1A witch, especially one in the form of an ugly old woman (often used as a term of disparagement for a woman)‘a fat old hag in a dirty apron’
crone, old woman, witch, gorgonView synonyms
- ‘I must admit, I was expecting an ugly old hag with a diseased or pale face… so what I saw startled me.’
- ‘An old hag of a witch was approaching, her walk was staggered and she had enough warts on her nose so that you didn't know there was even a nose there.’
- ‘Accompanying them was an old hag with a witches hat and long stringy green, white and gold hair.’
- ‘She finally lost her temper and turned into this thin old hag wearing a black dress.’
- ‘I am a magician, not some raggedy old hag who lives for dark magic!’
- ‘I refuse to just lie around and do nothing like a decrepit old hag!’
- ‘That old hag will haunt me for the rest of my existence.’
- ‘One being that he fell in love with a mere human who so happened to be a maid for that old hag.’
- ‘As children we are told stories about the ugly old Witch hag that would bake children into gingerbread.’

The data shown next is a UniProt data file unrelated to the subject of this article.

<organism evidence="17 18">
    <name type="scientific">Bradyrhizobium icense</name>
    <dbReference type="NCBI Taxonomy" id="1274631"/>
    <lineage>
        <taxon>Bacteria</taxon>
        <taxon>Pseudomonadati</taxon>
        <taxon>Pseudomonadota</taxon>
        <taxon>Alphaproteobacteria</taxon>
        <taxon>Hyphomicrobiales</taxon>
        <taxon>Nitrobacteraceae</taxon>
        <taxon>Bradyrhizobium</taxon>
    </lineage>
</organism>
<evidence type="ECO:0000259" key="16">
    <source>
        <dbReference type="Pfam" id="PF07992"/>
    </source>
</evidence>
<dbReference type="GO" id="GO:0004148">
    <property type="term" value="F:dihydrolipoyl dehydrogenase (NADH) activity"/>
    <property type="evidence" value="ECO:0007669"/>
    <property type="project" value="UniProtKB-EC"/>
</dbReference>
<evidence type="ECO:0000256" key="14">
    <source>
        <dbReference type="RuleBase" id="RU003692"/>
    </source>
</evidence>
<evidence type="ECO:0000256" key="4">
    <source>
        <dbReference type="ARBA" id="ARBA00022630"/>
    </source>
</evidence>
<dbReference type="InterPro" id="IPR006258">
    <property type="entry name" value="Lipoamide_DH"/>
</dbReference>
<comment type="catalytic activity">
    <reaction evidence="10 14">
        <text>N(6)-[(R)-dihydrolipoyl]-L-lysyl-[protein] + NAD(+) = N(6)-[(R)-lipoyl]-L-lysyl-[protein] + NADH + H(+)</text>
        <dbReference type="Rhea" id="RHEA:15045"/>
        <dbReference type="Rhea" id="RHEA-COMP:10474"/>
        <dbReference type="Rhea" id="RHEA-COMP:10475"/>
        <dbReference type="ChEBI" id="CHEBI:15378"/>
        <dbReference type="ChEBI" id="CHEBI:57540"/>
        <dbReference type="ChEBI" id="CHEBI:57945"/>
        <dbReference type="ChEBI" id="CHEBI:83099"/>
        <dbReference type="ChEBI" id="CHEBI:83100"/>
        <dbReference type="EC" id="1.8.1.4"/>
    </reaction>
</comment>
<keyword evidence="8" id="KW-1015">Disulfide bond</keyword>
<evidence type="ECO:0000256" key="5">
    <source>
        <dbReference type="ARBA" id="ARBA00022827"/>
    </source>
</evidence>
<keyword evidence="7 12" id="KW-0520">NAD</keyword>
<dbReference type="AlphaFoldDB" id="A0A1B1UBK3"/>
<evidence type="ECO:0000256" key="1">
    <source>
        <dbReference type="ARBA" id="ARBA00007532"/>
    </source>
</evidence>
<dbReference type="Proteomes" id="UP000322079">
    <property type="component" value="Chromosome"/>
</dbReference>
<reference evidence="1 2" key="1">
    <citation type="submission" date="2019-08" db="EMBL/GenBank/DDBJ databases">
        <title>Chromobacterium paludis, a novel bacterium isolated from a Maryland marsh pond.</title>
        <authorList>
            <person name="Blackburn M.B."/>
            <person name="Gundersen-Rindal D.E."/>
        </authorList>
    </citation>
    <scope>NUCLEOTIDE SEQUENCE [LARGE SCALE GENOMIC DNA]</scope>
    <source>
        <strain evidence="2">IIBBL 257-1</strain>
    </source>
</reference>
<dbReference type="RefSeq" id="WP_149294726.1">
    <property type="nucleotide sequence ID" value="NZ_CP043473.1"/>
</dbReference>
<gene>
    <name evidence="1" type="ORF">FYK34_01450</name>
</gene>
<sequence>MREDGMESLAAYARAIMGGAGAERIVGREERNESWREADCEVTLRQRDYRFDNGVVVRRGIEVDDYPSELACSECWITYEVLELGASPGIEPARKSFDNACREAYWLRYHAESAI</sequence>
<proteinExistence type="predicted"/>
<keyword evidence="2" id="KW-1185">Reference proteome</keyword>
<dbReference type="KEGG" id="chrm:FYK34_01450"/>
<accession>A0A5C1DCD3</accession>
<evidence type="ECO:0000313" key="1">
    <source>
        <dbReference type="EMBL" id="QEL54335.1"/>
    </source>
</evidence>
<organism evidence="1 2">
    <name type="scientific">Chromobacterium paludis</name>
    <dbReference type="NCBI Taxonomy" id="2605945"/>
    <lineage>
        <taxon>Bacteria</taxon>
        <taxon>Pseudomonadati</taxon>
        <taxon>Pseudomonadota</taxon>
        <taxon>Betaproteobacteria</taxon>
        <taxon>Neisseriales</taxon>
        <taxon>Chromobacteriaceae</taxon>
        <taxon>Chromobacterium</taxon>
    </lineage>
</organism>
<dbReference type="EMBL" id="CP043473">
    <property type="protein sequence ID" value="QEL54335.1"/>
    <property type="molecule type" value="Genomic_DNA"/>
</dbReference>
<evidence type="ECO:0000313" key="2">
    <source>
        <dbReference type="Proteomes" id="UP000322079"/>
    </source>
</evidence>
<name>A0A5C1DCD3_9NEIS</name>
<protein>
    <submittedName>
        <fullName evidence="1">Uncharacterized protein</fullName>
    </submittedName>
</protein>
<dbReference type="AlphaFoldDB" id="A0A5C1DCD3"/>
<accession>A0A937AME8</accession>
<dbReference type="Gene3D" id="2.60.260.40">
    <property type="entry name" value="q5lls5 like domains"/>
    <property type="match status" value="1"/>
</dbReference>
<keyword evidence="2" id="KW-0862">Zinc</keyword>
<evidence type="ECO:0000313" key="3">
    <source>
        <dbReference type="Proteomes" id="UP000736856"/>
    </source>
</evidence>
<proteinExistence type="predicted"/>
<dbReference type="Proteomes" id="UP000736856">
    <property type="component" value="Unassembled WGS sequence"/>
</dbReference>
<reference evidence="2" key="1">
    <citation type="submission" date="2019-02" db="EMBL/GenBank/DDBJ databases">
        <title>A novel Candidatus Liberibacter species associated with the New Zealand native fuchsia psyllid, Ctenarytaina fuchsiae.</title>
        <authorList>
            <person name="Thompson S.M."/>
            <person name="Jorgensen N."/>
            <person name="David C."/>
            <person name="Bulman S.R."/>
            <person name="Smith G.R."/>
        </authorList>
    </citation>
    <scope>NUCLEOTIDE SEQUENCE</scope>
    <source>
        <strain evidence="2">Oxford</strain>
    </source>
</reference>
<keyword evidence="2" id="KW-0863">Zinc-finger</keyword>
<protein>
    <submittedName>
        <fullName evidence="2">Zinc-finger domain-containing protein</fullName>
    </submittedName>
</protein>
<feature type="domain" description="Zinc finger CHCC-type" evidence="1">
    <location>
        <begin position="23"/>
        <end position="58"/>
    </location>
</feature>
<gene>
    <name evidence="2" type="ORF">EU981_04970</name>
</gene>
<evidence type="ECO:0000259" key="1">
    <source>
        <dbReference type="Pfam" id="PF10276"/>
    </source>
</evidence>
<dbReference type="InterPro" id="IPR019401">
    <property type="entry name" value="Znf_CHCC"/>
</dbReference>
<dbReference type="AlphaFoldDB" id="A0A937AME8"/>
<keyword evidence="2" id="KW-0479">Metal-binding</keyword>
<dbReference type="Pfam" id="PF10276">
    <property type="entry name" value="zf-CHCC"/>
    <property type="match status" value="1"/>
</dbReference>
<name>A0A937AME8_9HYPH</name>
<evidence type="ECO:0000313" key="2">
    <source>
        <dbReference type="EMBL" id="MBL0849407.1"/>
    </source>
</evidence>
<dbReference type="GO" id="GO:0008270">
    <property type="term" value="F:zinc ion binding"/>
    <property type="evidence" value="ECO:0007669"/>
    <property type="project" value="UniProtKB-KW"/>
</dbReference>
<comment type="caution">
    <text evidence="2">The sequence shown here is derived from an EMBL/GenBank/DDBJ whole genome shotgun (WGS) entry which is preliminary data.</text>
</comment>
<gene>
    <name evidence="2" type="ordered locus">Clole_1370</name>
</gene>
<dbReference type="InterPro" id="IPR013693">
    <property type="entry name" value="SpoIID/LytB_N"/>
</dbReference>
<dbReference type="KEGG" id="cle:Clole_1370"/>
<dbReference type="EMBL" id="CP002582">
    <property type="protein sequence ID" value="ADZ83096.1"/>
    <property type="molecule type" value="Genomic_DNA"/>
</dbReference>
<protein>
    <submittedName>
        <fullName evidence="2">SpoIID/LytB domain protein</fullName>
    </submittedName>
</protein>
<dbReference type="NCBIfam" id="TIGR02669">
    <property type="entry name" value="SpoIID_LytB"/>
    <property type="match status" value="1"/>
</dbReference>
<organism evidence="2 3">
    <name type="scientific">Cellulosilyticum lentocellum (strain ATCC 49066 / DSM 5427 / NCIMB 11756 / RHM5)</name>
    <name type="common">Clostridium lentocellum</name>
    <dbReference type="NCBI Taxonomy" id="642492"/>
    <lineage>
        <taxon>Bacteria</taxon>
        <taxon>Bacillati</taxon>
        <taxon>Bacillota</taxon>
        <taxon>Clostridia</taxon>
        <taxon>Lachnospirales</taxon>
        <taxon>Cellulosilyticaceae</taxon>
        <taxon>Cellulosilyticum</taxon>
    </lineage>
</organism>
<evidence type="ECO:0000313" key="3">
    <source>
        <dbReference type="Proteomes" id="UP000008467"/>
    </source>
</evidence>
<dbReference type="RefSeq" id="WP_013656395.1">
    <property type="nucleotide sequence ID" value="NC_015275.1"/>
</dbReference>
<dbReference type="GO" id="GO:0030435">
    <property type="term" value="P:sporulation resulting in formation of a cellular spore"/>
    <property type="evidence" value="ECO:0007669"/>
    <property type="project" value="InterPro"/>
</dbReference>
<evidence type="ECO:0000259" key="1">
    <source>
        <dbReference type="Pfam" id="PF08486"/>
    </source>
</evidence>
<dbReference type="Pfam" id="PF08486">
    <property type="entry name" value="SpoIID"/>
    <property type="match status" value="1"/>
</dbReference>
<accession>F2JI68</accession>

- ‘Resonant of medieval folk tales, it conjures up the image of a wizened old hag casting spells on innocent children lost in a tangle of forests.’
- ‘You know, there's those stereotypes of the evil old hag and this and that.’
- ‘One of the stories featured a mad old hag who lived in a cave in the North of England several hundred years ago.’
- ‘Today, the typical witch is generally portrayed as an old hag in a black robe, wearing a pointed black cap and flying on a broomstick across a full moon.’
- ‘His second ordeal is to be turned into an old hag, disguised in the clothes of an old aunt reputed to be a witch in order to escape from Mr F again.’
- ‘While some sleep-loss victims state that the Old Hag actually appeared to them as a demon-faced woman with long gray hair other descriptions of the same experience vary.’
- ‘The old hag turned my sister into a flea!’
Middle English perhaps from Old English hægtesse, hegtes, related to Dutch heks and German Hexe ‘witch’, of unknown ultimate origin.
nounScottish, Northern English
1(also peat hag)An overhang of peat.‘But so were the boulders and lumps of peat hag which pocked the scene.’‘This broad mass of peat hags and bog pools rises to over 680-metres at the head of Littondale.’
2A soft place on a moor or a firm place in a bog.
Middle English (denoting a gap in a cliff): from Old Norse hǫgg ‘gap’, from hǫggva ‘hack, hew’.